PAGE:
The vertical air ball-lift has shown, during a six month experimental period, no ball damage.

There are only four moving pans in the vertical air ball-lift, therefore, very little maintenance is required. Infact, during our six month experimental period, no maintenance has been required.

With only four moving parts, this vertical air ball-lift would be offered at a fraction of the cost of the posi-lift.

The design of the vertical air bail-lift allows the system to be changed in a two minute time period.


In the drawings, closely related figures have the same number but different alphabetic suffixes.

FIGS. 1A and 1B shows a top and side view of the outer base tube.

FIGS. 2A and 2B shows a front and back view of the outer base tube.

FIG. 3 shows a top view of the top pad.

FIGS. 4A and 4B shows a top and side view of the trigger.

FIG. 5 shows the air cylinder pin.

FIG. 6 shows the top pad and inner slide with switch attached.

FIG. 7A and 7B shows the switch mount.

FIGS. 8A and 8B shows the front and back view of the inner slide.

FIGS. 9A, 9B and 9C shows the Speedaire Cylinder-Model 1A431.

FIG. 10 shows the entire vertical air ball-lift in the down position.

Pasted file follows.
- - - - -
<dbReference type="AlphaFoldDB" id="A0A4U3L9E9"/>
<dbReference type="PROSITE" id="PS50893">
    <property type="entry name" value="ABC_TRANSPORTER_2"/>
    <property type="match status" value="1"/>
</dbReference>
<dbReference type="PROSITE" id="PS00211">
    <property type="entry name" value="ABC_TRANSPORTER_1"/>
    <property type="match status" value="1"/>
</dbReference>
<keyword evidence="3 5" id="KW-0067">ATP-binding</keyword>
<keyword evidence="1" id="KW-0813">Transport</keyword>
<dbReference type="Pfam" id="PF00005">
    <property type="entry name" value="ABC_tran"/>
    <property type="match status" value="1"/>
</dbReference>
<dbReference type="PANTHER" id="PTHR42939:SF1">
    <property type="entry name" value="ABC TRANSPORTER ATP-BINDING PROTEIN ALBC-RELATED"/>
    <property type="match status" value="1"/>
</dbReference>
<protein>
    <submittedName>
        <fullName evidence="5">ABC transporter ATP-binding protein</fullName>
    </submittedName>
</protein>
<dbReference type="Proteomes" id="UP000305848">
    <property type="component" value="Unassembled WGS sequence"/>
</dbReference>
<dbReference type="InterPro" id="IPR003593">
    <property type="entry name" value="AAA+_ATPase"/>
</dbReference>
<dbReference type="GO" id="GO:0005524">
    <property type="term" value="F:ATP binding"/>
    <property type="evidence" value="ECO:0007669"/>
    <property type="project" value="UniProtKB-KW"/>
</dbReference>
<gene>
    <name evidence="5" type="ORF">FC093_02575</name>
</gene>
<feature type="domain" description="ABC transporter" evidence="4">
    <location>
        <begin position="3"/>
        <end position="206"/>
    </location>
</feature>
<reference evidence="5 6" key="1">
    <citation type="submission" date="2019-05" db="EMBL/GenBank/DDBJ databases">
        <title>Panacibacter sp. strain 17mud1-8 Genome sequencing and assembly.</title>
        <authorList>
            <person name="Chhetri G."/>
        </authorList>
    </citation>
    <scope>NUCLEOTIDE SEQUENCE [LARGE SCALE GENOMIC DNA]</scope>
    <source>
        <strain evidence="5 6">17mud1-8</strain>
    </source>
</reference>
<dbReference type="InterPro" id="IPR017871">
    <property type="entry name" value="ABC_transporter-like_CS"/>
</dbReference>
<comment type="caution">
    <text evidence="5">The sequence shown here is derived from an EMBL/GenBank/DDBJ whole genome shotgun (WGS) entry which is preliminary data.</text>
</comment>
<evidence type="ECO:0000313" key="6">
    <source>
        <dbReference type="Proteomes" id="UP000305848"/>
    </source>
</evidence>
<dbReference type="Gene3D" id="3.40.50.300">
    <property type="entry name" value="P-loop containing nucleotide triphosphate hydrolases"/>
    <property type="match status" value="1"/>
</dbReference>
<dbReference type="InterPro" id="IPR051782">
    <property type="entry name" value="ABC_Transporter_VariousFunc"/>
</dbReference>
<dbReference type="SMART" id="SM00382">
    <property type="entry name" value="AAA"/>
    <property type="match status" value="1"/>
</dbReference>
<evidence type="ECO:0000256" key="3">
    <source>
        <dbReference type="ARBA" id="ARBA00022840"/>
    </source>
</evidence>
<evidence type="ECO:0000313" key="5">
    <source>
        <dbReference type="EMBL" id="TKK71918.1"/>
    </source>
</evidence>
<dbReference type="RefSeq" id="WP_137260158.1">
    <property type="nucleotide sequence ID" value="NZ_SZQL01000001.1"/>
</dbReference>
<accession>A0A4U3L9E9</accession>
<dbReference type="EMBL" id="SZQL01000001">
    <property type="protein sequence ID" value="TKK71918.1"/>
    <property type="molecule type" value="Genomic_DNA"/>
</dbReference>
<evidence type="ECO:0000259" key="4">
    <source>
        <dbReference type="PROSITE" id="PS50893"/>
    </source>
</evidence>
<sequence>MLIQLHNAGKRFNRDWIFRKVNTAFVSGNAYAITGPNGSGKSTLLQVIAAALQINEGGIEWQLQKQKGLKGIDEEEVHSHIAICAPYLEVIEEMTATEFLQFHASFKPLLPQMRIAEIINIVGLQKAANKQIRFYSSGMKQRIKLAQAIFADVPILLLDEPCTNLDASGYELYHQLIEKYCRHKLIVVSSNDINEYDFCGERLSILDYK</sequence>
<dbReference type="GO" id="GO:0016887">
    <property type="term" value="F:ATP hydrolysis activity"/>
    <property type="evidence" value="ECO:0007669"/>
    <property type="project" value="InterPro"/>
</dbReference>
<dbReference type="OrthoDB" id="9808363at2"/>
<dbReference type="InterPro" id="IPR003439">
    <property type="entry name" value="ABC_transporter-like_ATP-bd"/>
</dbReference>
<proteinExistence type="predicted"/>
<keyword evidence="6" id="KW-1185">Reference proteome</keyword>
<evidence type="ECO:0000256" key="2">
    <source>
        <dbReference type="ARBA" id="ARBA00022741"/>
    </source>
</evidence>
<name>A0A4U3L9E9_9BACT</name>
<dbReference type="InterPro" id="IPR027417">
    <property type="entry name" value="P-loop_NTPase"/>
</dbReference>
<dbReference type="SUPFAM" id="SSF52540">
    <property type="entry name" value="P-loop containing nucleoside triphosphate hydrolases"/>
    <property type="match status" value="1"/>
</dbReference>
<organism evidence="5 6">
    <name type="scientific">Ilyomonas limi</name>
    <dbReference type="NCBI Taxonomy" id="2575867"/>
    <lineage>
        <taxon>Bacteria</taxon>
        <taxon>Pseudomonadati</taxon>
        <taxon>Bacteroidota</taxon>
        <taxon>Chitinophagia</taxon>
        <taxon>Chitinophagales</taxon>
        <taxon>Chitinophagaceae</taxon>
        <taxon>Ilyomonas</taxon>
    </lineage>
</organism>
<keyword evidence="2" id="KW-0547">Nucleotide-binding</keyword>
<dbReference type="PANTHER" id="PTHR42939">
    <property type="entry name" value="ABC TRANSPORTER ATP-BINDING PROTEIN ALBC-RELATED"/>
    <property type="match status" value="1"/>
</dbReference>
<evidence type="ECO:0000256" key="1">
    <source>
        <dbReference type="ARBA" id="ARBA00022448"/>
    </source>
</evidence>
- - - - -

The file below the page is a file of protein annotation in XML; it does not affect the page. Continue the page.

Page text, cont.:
FIG. 11 shows the entire vertical air ball-lift in the elevated position.

FIG. 12 shows power and air supply diagram.

______________________________________Reference Numerals in Drawings______________________________________2     Outer Base Tube               28      Air Cylinder4     Mounting Plate               30      Top Plate Inside Slide Back          32      Airline Outlet6     Mounting Plate               34      Air Cylinder Pin Hole Front         36      Mounting Plate Back Hole8     Bottom Plate  38      Mounting Plate Front10    Top Pad               Hole12F/B Rubber Pads   40      Trigger Opening Hole14    Trigger       42      Inside Slide Airline Outlet16    Hinge         44      Top Inside Slide Opening18    Trigger Weight               46      Air Cylinder Bolt Hole20    Air Cylinder Pin               48      Switch Mount Hole22    Switch Mount  50F/B   Air Cylinder Pin Opening24    Inside Slide26    Switch______________________________________

FIGS. 1A and 1B shows a perspective top and side view of the outer base tube The outer base tube 2 is 55/8 long square 21/2 steel tubing. Attach mounting plate back 4 and mounting plate front 6 which is 11/4 by 3/16" by 2" angle iron to outer base tube 2 exactly 3 7/16" to bottom of outer base tube 2. Cut airline outlet 32 at the bottom of outer base tube 2 centered 11/4 by 13/8. Drill air cylinder pin hole 34 into outer base tube 2 which is opening for air cylinder pin 20. Weld 1/4 steel bottom plate 8 cut to fit inside outer base tube 2 to be welded even with the bottom. Drill 7/16" mounting plate front hole 38 into mounting plate front 6 down 7/16" and in from front 9/16". Drill mounting plate back hole 36 into mounting plate back 4 centered 7/16" from back. The mounting plate holes 36/38 are offset to ensure proper installation. This completes the operating form of outer base tube 2 with all attached and completed openings.